Were the likes of Sweden, Romania, Poland and Belgium craftier when they opted for Green Certificates rather than fixed subsidies like Ireland and Greece  ? I can't really say for sure, but I have a hunch that they were.

References :

CEER Status Review of Renewable and Energy Efficiency Support Schemes in Europe in 2012 and 2013 (January 2015)

PSO Levy Paper for year ending 30th September 2012 - see page 19, cost of REFIT and AER schemes.

PSO Levy Paper for year ending 30th September 2016 - see page 4.


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  2. It is reported in the Irish papers that Gaelectric (a well established wind farm company) is to sell off part of its Irish wind farm portfolio for an expected 750 million euros. So what exactly are they selling? 1) A lease on a plot of land for wind farming only. 2) An expectation that subsidies will continue in the face of public opposition, rising prices and the entry into the market of semi state bodies Coillte (forestry board) and Bord No Mona, (Irish peat extraction body, whose peat is running out). The market is getting crowded.

    3) They are selling a collection of wind turbines of varying designs and ages and many of these designs have been superseded by more recent ones which try to overcome the fact that earlier ones are failing mechanically. 4) The expected load factor was above 30%, it is actually below 24% and falling as machines age. Bridging the gap between actual and expected load factor can only be done by suing the Eirgrid who advised on factors above 34% which is clearly incorrect.

    There is a gamble, that the proportion of wind which can be allowed into the system can be made to rise above 50%, but this has not been achieve anywhere else. There is also the risk that the guaranteed price will be cut, as it was in Britain and many other countries when existing contracts expire. Income could be taxed. The status of curtailment payments and capacity payments for wind is in doubt. Without these there would be no wind farms and I believe they are not protected by contract in the same way as the guaranteed price is. There is the risk that the next president of the US will be Donald Trump and he hates wind energy. There is the risk that a British EU exit and the migrant crises will destabilise the EU, the main driver for wind energy.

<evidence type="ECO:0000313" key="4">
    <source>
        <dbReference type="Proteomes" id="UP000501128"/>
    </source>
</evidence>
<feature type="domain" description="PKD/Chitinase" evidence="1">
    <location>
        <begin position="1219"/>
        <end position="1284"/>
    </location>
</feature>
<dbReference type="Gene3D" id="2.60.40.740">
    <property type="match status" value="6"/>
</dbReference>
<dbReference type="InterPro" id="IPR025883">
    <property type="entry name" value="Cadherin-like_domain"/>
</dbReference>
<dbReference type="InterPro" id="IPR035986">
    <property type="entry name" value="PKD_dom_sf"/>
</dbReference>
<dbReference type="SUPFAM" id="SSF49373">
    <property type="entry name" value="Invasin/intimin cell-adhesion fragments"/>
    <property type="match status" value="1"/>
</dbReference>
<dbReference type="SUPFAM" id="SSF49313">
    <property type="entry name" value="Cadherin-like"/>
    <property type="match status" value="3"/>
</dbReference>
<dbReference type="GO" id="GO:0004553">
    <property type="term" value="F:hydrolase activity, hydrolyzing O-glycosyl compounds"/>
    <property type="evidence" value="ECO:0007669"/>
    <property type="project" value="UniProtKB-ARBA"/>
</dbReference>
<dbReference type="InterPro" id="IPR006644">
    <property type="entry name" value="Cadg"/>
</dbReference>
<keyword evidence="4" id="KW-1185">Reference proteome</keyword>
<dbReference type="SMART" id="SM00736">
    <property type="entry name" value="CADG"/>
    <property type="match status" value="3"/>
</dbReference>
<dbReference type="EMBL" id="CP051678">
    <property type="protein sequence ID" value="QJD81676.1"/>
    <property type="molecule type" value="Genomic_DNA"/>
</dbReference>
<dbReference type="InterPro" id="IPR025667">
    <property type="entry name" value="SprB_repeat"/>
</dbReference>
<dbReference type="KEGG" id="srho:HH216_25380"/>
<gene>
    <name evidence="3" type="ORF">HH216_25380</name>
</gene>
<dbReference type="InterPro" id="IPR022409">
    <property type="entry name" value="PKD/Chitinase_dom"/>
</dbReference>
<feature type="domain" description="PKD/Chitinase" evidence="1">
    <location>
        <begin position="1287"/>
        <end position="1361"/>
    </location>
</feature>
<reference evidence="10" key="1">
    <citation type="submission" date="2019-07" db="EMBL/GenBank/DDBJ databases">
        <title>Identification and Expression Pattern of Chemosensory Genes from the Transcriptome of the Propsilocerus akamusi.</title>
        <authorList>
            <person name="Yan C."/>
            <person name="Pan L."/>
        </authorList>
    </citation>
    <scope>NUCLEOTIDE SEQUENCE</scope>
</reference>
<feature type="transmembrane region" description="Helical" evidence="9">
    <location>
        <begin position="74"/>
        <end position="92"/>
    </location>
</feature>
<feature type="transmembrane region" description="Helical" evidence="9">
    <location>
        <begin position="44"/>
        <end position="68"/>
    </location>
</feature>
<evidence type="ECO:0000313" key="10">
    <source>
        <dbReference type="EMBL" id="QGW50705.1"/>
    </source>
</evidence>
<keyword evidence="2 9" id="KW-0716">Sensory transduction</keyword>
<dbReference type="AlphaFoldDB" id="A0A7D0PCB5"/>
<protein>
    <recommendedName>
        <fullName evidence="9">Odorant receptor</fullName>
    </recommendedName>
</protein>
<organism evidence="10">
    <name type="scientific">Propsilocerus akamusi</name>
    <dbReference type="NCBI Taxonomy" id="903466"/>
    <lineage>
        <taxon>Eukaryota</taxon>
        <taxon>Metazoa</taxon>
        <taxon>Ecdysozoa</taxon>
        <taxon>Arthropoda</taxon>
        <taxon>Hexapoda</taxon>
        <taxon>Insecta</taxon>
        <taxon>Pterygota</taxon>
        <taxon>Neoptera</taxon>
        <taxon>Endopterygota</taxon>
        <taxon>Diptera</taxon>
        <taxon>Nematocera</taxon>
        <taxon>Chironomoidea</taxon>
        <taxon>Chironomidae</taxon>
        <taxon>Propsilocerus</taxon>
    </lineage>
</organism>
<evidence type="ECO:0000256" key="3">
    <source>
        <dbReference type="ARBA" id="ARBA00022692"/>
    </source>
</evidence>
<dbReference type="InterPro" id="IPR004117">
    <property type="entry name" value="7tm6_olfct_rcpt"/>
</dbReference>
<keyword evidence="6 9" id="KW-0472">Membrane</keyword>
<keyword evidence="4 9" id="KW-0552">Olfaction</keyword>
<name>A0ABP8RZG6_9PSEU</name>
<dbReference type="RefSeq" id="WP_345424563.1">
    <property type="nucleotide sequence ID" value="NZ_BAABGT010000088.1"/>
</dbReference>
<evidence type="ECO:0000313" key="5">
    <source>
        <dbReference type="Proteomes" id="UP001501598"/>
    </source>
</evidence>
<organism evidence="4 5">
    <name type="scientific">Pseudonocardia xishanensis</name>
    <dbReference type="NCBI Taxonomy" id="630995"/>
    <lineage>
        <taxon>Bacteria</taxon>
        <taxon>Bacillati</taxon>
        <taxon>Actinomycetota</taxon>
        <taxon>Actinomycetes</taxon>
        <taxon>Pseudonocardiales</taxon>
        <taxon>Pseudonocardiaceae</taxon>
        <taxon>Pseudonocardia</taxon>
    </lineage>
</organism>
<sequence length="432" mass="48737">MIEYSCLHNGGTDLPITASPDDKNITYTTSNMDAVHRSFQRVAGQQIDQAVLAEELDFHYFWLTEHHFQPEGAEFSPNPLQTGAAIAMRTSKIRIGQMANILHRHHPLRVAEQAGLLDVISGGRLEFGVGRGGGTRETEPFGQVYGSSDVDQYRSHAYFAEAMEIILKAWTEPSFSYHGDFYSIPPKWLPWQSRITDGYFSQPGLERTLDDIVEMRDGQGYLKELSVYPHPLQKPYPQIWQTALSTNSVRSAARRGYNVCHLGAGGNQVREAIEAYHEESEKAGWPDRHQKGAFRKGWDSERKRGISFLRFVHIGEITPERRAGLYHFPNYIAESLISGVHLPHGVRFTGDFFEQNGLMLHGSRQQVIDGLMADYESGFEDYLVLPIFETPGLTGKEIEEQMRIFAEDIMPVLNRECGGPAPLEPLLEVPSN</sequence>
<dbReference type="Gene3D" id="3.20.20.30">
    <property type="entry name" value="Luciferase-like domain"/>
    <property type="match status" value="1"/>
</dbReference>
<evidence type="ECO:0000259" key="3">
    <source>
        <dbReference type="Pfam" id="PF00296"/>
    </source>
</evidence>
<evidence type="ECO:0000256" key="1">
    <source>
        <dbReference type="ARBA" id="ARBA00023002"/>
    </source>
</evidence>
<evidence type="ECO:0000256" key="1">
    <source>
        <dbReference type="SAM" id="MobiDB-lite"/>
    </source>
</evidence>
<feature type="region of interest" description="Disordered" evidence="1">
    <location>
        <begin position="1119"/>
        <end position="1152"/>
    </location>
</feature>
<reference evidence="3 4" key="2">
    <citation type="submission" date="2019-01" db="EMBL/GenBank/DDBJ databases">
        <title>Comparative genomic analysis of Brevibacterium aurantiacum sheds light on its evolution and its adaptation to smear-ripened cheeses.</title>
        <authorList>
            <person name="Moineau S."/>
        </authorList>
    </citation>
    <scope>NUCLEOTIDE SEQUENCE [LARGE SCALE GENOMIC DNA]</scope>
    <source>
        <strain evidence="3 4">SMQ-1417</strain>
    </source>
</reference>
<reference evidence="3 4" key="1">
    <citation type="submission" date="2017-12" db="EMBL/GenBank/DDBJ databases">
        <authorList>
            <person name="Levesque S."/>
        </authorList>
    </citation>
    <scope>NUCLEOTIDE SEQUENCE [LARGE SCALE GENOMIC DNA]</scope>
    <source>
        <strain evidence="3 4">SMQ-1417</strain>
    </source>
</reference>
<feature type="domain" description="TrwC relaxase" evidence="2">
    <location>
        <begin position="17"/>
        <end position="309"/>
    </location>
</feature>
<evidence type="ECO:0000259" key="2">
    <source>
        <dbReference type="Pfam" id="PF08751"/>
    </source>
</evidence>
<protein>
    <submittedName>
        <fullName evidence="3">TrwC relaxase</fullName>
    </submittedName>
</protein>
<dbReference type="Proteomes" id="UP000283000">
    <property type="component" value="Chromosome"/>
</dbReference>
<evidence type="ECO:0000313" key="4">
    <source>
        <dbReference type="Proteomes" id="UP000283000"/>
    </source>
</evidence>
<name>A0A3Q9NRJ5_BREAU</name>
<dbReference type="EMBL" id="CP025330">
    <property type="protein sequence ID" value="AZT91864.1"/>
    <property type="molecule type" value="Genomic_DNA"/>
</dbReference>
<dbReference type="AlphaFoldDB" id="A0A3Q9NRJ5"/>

Heavy commercial rates are now been levied on wind farms and there is a possibility that wind farms are being paid grants and subsidies, double payments, which is barred under the rules. Then there is cheap oil, coal and gas and increasing doubt about the global warming theory.

    It was political leaders who built this industry in ignorance. Where are they now? Chris Huhne, Ed Davey, Eamon Ryan, Rabbitte all gone. Watch for to day's Irish general election, will Energy Minister Alex White be re-elected? Will Green party leader Eamon Ryan be elected and will Fine Gael TD Bernard Durkin be re-elected, the latter might, but google “Bernard Durkin storms out of Kildare conference” and see how desperate he is.

    Unlike farming, the wind industry has few votes to preserve subsidies. Many senior politicians have objected to wind farms in their own constituencies. The word “climate change” or “renewable energy” were never mentioned in this election campaign and several candidates are running on an anti wind ticket. Government has just announced it will do an SEA for energy after 2020. Where does that leave existing wind farm built without one. It just takes on successful claim for noise nuisance and the whole thing is in danger of collapse.

    Are there investors willing to pay good money for a pile of junk metal? I had to pay last week to get rid of a load of old car parts and iron.